One day, your partner may be all rainbows and butterflies, reassuring you of the love and trust you share for each other. The next, they’re suddenly pacing around their room and calling you every 4 minutes because you went out with your friends on a Saturday night. Could you be in an insecure attachment relationship?
Sure, dismantling the insecure attachment style isn’t as simple as looking at the number of missed calls your partner gave you. When push comes to shove, the signs may actually be pretty elusive since nobody likes to admit that they love in such an anxious way.
Understanding why you find yourself in an insecure attachment relationship and what to do about them becomes almost a necessity when your partner starts mistrusting you because you commented on a few Instagram pictures. Here to help unravel the case is expert psychotherapist Dr. Aman Bhonsle (Ph.D., PGDTA), who specializes in relationship counseling and Rational Emotive Behavior Therapy.
What Is Insecure Attachment?
“Anyone with an insecure attachment style basically thinks they’re going to be marooned in all the relationships they form with people. They feel like they’re going to be left to fend for themselves. It all boils down to the fact that they didn’t receive the care they were owed during childhood,” says Dr. Bhonsle.
While a healthy bond makes the partners feel safe, an insecure attachment relationship often features fear over the strength of the relationship – often without any particular reason. Since the person experienced inconsistent or no love and attachment from their primary caregivers, constant anxiety about experiencing the same in their subsequent relationships takes hold.
As a result, someone with an insecure attachment style will be very unpredictable. They may become clingy in the relationship, since they believe that their partner is going to leave them. On the flip side, it may feature someone incapable of opening up, since they received an unfavorable reaction from primary caregivers for doing so.
Is your partner incapable of accepting kind gestures from you? Do they gag when you try to call them a cute nickname? Perhaps they get worried when you don’t text them back for half a day, and have convinced themselves that you’re done with the relationship. In other cases, they may just not have a clear idea of what a loving relationship is supposed to be like. All these behaviors point to insecure attachment relationships.
“We’re all owed a certain quantity and quality of care by our primary caregivers. They can be our parents, our extended family members, our teachers who are entrusted with our holistic upbringing and disperse academic knowledge to us.
“It’s almost like a diet. You’re required to eat certain nutrients to grow up as a healthy individual, aren’t you? When you have never been nourished with secure relationships in your life, you never really know what a good one feels like.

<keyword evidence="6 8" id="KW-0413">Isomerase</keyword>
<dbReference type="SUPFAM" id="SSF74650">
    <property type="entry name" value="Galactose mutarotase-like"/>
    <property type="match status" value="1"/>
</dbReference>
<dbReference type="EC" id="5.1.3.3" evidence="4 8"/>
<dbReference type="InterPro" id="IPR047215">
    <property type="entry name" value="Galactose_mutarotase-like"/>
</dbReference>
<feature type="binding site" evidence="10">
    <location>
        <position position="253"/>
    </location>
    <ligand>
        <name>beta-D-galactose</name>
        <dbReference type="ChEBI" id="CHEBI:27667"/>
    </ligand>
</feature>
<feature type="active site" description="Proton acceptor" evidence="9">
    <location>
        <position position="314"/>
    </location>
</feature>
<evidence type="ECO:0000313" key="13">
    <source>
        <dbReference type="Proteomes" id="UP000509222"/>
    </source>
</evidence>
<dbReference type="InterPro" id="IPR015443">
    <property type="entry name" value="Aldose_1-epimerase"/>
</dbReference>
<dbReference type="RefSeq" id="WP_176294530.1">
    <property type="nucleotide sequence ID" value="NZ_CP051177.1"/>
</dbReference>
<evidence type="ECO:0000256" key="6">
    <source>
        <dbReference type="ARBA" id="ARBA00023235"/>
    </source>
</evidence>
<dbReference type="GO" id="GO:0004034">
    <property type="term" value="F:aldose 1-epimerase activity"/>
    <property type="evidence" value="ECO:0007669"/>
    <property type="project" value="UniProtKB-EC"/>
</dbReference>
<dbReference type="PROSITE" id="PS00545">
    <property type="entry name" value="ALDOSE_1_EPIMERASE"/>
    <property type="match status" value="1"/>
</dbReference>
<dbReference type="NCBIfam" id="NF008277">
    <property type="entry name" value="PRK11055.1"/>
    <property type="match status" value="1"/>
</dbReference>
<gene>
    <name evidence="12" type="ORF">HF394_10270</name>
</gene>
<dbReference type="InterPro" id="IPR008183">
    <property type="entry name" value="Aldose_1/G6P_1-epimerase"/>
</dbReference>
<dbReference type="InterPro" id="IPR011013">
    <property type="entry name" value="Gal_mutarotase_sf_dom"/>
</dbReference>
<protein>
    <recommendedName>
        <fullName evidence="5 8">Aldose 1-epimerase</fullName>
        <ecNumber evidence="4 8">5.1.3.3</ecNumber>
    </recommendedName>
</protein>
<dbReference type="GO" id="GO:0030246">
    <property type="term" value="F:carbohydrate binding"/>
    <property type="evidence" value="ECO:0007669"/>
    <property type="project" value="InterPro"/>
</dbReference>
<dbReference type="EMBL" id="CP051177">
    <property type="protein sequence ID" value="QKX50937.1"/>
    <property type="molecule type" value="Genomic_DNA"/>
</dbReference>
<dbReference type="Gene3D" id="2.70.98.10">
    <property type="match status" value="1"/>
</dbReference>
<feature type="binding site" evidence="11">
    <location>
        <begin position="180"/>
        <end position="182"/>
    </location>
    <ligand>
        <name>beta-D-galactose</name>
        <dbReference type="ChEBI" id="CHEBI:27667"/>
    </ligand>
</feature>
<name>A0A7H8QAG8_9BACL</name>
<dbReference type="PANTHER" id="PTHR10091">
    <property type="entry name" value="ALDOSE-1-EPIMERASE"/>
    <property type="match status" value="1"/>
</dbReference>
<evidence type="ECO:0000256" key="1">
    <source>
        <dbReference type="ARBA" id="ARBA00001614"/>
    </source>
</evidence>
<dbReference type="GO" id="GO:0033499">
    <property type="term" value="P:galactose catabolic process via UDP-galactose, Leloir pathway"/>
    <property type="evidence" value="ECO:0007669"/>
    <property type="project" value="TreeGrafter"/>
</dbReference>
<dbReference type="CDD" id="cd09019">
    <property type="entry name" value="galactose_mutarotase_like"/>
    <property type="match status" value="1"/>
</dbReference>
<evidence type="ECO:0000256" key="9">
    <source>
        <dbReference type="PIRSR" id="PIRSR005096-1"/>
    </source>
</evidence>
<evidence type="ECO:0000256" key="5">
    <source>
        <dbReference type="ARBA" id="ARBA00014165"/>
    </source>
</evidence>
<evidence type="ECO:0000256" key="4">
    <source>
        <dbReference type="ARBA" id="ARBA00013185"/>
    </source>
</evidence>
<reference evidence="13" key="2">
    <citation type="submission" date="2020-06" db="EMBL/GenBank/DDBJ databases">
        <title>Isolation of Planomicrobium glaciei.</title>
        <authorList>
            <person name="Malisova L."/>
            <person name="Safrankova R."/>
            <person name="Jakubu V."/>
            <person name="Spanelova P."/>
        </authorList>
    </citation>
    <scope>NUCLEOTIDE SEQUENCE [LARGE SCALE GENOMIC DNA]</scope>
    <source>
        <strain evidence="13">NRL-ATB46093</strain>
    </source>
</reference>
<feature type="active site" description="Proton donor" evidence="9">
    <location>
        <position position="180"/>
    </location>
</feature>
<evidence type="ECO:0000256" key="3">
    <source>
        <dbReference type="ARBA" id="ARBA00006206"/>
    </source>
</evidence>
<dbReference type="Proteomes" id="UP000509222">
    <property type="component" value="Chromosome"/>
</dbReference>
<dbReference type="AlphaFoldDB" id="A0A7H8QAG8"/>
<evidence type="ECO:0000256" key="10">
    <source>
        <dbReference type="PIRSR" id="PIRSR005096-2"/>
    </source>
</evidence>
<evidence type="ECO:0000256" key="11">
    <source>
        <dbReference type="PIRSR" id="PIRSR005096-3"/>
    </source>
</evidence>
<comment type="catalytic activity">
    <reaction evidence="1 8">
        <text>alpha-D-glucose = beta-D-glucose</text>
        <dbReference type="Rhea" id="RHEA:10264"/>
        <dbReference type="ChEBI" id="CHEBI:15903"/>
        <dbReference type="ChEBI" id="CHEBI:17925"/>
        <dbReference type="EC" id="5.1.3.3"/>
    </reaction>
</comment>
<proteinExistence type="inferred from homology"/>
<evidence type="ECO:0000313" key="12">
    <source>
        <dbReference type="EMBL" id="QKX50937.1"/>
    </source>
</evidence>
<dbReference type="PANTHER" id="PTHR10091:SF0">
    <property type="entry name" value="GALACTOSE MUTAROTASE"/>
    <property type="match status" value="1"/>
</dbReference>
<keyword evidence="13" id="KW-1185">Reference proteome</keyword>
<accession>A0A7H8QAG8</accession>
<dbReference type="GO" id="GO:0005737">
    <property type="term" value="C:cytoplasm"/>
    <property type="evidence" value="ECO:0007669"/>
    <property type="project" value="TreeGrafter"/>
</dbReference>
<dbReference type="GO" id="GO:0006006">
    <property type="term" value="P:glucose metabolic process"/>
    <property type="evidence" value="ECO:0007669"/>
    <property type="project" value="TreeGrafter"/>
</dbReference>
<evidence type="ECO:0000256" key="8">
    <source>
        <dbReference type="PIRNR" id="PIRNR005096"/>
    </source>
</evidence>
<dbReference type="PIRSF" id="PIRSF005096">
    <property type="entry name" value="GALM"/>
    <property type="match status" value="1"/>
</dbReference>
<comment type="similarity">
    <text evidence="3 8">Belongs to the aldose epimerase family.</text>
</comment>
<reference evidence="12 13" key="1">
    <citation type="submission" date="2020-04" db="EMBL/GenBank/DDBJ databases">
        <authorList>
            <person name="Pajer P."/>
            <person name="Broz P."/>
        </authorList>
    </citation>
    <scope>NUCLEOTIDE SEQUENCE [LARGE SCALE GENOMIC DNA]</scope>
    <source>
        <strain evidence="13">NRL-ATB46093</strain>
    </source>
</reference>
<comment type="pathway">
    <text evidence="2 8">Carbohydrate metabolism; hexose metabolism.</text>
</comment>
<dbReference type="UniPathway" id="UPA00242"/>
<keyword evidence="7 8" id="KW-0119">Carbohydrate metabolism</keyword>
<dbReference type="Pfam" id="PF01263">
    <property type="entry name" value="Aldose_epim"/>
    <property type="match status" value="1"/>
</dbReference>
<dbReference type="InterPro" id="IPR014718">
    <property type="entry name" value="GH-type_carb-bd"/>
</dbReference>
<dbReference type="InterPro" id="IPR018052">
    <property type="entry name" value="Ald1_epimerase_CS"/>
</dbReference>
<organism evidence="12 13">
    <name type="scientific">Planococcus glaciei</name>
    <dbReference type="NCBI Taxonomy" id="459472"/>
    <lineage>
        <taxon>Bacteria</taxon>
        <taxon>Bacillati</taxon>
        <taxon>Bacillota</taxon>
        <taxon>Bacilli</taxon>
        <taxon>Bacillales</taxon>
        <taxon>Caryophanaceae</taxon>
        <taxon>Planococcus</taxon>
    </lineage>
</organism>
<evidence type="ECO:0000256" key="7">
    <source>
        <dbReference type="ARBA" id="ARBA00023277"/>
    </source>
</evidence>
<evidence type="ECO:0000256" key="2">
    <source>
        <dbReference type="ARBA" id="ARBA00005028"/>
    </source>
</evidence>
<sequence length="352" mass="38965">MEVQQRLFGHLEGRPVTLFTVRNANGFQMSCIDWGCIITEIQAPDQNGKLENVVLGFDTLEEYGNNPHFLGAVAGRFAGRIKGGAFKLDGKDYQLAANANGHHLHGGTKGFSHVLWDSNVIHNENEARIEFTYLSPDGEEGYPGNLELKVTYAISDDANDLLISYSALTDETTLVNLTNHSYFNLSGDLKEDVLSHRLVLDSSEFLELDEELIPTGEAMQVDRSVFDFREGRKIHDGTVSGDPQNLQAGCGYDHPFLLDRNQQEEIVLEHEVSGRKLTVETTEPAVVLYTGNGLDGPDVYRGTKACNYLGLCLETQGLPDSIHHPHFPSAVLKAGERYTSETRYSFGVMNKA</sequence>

“Unsurprisingly, most humans face a deficit in this department. I don’t think anyone can say, “I have gotten care and attention from every quarter of life that was important to me.” If you got it from your parents, maybe you didn’t get it from your siblings or maybe you didn’t get it from a grandmother,” notes Dr. Bhonsle.
Related Reading: How To Deal With A Partner Who Makes You Feel Insecure
Types Of Insecure Attachment
Attachment styles in relationships come in four types, one of them being a secure attachment style. That’s when a person has experienced ample care and support from their family, so they’re capable of forming healthy bonds with people. Let’s take a look at the other three that typically define the types of insecure attachment relationships:
1. Anxious-Ambivalent insecure attachment
Typically defined as “clingy” and “needy”, people with an ambivalent insecure attachment tend to constantly fear that their partner will leave them soon, prompting them to constantly be overly jealous, mistrusting, possessive and difficult to deal with.
When a child’s primary caregiver hasn’t consistently provided the support and care needed, the child may become clingy and resentful. Over time, they may carry these traits in the relationships they experience in their lives.
2. Avoidant insecure attachment
“When people shun intimacy and are unable to open up to ask for help, it often signals an avoidant attachment style in adults,” notes Dr. Bhonsle. The parents may have dismissed the children’s feelings, not offered any help when needed or belittled them for showing affection. As a result, they learn to be self-reliant and not open up.
3. Disorganized insecure attachment
People with this attachment style in relationships have undergone a form of trauma from their primary caregivers. They may have experienced physical harm or emotional abuse that leaves them anxious and fearful while approaching their parents. As a result, they’re often disorganized while dealing with problems that may arise in future relationships.
Dr. Bhonsle explains how a person going with such an attachment style need not delve too deeply into the labels. “These classifications are largely meant for someone who is studying them as a subject. The client shouldn’t sit over and ponder the labels. In fact, I never encourage my clients to label themselves.
“Labels become addictive and comforting. People may hide behind, “I have this borderline avoidant insecure attachment, which is why I behave in this way.” In effect, what happens is that they seek comfort in these labels and then they don’t change. These labels can be used to identify the nature of the problem, they do not define your nature. The problem is bigger than your personality.”